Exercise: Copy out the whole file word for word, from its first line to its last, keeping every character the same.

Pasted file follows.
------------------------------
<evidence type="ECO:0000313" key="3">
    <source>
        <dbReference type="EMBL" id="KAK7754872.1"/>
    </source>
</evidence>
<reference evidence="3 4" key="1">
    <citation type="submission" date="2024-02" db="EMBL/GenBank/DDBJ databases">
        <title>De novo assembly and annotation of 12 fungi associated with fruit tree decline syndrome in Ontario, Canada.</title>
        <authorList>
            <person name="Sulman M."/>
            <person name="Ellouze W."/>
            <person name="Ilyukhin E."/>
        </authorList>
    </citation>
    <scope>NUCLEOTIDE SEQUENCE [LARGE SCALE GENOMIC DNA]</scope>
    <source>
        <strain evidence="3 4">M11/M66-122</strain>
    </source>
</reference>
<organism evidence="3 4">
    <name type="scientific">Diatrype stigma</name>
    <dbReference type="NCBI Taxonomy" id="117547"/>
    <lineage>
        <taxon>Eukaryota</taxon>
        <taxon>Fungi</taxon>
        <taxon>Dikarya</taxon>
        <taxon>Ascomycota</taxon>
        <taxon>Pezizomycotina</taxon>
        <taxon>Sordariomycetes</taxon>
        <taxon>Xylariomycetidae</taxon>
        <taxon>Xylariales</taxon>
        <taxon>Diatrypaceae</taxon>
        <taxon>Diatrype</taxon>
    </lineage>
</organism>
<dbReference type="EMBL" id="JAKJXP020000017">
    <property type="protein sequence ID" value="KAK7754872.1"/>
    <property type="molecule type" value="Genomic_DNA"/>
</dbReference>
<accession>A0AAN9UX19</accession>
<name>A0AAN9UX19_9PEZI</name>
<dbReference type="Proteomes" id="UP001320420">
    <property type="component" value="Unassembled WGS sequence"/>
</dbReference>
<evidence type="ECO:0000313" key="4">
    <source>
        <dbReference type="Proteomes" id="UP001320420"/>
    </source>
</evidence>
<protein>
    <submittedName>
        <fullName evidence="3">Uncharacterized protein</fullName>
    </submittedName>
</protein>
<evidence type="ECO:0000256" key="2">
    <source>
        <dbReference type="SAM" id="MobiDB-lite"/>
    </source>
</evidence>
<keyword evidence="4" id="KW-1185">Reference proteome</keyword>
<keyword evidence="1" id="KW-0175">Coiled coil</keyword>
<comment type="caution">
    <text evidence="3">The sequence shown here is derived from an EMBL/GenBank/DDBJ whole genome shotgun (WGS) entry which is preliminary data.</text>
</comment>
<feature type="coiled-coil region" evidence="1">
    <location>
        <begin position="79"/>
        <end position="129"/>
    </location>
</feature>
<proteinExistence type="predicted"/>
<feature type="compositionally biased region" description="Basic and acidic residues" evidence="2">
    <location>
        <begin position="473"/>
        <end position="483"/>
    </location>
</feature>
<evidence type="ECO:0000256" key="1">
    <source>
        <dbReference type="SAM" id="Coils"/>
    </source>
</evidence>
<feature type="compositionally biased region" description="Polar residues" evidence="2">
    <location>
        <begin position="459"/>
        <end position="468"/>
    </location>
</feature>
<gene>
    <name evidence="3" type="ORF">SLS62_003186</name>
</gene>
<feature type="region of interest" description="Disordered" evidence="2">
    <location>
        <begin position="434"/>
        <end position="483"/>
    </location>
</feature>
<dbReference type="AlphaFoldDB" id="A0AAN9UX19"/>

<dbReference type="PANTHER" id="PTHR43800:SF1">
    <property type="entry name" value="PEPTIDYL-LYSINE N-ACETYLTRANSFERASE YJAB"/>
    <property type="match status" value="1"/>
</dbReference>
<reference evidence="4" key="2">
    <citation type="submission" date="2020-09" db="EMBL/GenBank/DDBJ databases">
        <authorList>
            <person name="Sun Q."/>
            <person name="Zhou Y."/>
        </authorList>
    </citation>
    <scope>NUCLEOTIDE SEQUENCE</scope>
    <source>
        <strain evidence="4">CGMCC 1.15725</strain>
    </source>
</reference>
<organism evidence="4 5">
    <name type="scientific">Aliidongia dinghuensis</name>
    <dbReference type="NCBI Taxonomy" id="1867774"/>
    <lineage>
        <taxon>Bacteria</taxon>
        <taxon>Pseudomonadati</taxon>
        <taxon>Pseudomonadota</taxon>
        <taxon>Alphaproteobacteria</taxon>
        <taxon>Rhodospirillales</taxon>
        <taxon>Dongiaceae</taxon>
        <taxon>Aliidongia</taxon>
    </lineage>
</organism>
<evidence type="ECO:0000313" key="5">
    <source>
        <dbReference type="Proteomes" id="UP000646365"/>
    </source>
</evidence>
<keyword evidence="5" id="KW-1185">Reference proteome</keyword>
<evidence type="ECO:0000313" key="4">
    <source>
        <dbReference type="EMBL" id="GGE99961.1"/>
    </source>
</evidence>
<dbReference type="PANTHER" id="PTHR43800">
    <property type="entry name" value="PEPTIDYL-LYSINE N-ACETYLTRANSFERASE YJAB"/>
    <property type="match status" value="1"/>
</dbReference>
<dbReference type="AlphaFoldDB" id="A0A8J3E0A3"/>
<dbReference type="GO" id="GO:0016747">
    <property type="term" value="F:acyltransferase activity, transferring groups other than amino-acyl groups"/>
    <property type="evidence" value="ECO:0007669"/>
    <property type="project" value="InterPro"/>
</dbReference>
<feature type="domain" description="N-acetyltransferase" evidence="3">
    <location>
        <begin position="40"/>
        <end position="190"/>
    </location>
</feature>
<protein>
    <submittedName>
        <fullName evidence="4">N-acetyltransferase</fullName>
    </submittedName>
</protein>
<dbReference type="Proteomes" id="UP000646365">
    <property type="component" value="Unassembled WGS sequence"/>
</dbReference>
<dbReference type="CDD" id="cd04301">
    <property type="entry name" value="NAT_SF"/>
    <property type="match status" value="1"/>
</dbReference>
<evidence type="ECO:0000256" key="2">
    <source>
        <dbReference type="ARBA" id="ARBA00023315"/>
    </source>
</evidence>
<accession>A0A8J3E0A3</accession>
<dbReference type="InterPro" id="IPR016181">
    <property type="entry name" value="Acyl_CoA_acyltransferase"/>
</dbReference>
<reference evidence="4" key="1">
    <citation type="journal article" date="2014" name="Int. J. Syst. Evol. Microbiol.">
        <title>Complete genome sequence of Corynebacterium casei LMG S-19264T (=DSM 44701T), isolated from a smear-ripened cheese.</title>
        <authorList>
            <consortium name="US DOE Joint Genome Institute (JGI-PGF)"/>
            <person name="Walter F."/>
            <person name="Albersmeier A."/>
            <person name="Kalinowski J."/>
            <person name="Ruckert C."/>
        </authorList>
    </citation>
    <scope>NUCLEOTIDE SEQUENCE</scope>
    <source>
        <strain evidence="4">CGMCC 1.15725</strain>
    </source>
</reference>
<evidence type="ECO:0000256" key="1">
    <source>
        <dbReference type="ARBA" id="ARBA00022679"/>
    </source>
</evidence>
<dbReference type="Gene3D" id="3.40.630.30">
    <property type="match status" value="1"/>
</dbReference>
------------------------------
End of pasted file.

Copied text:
<evidence type="ECO:0000313" key="3">
    <source>
        <dbReference type="EMBL" id="KAK7754872.1"/>
    </source>
</evidence>
<reference evidence="3 4" key="1">
    <citation type="submission" date="2024-02" db="EMBL/GenBank/DDBJ databases">
        <title>De novo assembly and annotation of 12 fungi associated with fruit tree decline syndrome in Ontario, Canada.</title>
        <authorList>
            <person name="Sulman M."/>
            <person name="Ellouze W."/>
            <person name="Ilyukhin E."/>
        </authorList>
    </citation>
    <scope>NUCLEOTIDE SEQUENCE [LARGE SCALE GENOMIC DNA]</scope>
    <source>
        <strain evidence="3 4">M11/M66-122</strain>
    </source>
</reference>
<organism evidence="3 4">
    <name type="scientific">Diatrype stigma</name>
    <dbReference type="NCBI Taxonomy" id="117547"/>
    <lineage>
        <taxon>Eukaryota</taxon>
        <taxon>Fungi</taxon>
        <taxon>Dikarya</taxon>
        <taxon>Ascomycota</taxon>
        <taxon>Pezizomycotina</taxon>
        <taxon>Sordariomycetes</taxon>
        <taxon>Xylariomycetidae</taxon>
        <taxon>Xylariales</taxon>
        <taxon>Diatrypaceae</taxon>
        <taxon>Diatrype</taxon>
    </lineage>
</organism>
<dbReference type="EMBL" id="JAKJXP020000017">
    <property type="protein sequence ID" value="KAK7754872.1"/>
    <property type="molecule type" value="Genomic_DNA"/>
</dbReference>
<accession>A0AAN9UX19</accession>
<name>A0AAN9UX19_9PEZI</name>
<dbReference type="Proteomes" id="UP001320420">
    <property type="component" value="Unassembled WGS sequence"/>
</dbReference>
<evidence type="ECO:0000313" key="4">
    <source>
        <dbReference type="Proteomes" id="UP001320420"/>
    </source>
</evidence>
<protein>
    <submittedName>
        <fullName evidence="3">Uncharacterized protein</fullName>
    </submittedName>
</protein>
<evidence type="ECO:0000256" key="2">
    <source>
        <dbReference type="SAM" id="MobiDB-lite"/>
    </source>
</evidence>
<keyword evidence="4" id="KW-1185">Reference proteome</keyword>
<keyword evidence="1" id="KW-0175">Coiled coil</keyword>
<comment type="caution">
    <text evidence="3">The sequence shown here is derived from an EMBL/GenBank/DDBJ whole genome shotgun (WGS) entry which is preliminary data.</text>
</comment>
<feature type="coiled-coil region" evidence="1">
    <location>
        <begin position="79"/>
        <end position="129"/>
    </location>
</feature>
<proteinExistence type="predicted"/>
<feature type="compositionally biased region" description="Basic and acidic residues" evidence="2">
    <location>
        <begin position="473"/>
        <end position="483"/>
    </location>
</feature>
<evidence type="ECO:0000256" key="1">
    <source>
        <dbReference type="SAM" id="Coils"/>
    </source>
</evidence>
<feature type="compositionally biased region" description="Polar residues" evidence="2">
    <location>
        <begin position="459"/>
        <end position="468"/>
    </location>
</feature>
<gene>
    <name evidence="3" type="ORF">SLS62_003186</name>
</gene>
<feature type="region of interest" description="Disordered" evidence="2">
    <location>
        <begin position="434"/>
        <end position="483"/>
    </location>
</feature>
<dbReference type="AlphaFoldDB" id="A0AAN9UX19"/>

<dbReference type="PANTHER" id="PTHR43800:SF1">
    <property type="entry name" value="PEPTIDYL-LYSINE N-ACETYLTRANSFERASE YJAB"/>
    <property type="match status" value="1"/>
</dbReference>
<reference evidence="4" key="2">
    <citation type="submission" date="2020-09" db="EMBL/GenBank/DDBJ databases">
        <authorList>
            <person name="Sun Q."/>
            <person name="Zhou Y."/>
        </authorList>
    </citation>
    <scope>NUCLEOTIDE SEQUENCE</scope>
    <source>
        <strain evidence="4">CGMCC 1.15725</strain>
    </source>
</reference>
<organism evidence="4 5">
    <name type="scientific">Aliidongia dinghuensis</name>
    <dbReference type="NCBI Taxonomy" id="1867774"/>
    <lineage>
        <taxon>Bacteria</taxon>
        <taxon>Pseudomonadati</taxon>
        <taxon>Pseudomonadota</taxon>
        <taxon>Alphaproteobacteria</taxon>
        <taxon>Rhodospirillales</taxon>
        <taxon>Dongiaceae</taxon>
        <taxon>Aliidongia</taxon>
    </lineage>
</organism>
<evidence type="ECO:0000313" key="5">
    <source>
        <dbReference type="Proteomes" id="UP000646365"/>
    </source>
</evidence>
<keyword evidence="5" id="KW-1185">Reference proteome</keyword>
<evidence type="ECO:0000313" key="4">
    <source>
        <dbReference type="EMBL" id="GGE99961.1"/>
    </source>
</evidence>
<dbReference type="PANTHER" id="PTHR43800">
    <property type="entry name" value="PEPTIDYL-LYSINE N-ACETYLTRANSFERASE YJAB"/>
    <property type="match status" value="1"/>
</dbReference>
<dbReference type="AlphaFoldDB" id="A0A8J3E0A3"/>
<dbReference type="GO" id="GO:0016747">
    <property type="term" value="F:acyltransferase activity, transferring groups other than amino-acyl groups"/>
    <property type="evidence" value="ECO:0007669"/>
    <property type="project" value="InterPro"/>
</dbReference>
<feature type="domain" description="N-acetyltransferase" evidence="3">
    <location>
        <begin position="40"/>
        <end position="190"/>
    </location>
</feature>
<protein>
    <submittedName>
        <fullName evidence="4">N-acetyltransferase</fullName>
    </submittedName>
</protein>
<dbReference type="Proteomes" id="UP000646365">
    <property type="component" value="Unassembled WGS sequence"/>
</dbReference>
<dbReference type="CDD" id="cd04301">
    <property type="entry name" value="NAT_SF"/>
    <property type="match status" value="1"/>
</dbReference>
<evidence type="ECO:0000256" key="2">
    <source>
        <dbReference type="ARBA" id="ARBA00023315"/>
    </source>
</evidence>
<accession>A0A8J3E0A3</accession>
<dbReference type="InterPro" id="IPR016181">
    <property type="entry name" value="Acyl_CoA_acyltransferase"/>
</dbReference>
<reference evidence="4" key="1">
    <citation type="journal article" date="2014" name="Int. J. Syst. Evol. Microbiol.">
        <title>Complete genome sequence of Corynebacterium casei LMG S-19264T (=DSM 44701T), isolated from a smear-ripened cheese.</title>
        <authorList>
            <consortium name="US DOE Joint Genome Institute (JGI-PGF)"/>
            <person name="Walter F."/>
            <person name="Albersmeier A."/>
            <person name="Kalinowski J."/>
            <person name="Ruckert C."/>
        </authorList>
    </citation>
    <scope>NUCLEOTIDE SEQUENCE</scope>
    <source>
        <strain evidence="4">CGMCC 1.15725</strain>
    </source>
</reference>
<evidence type="ECO:0000256" key="1">
    <source>
        <dbReference type="ARBA" id="ARBA00022679"/>
    </source>
</evidence>
<dbReference type="Gene3D" id="3.40.630.30">
    <property type="match status" value="1"/>
</dbReference>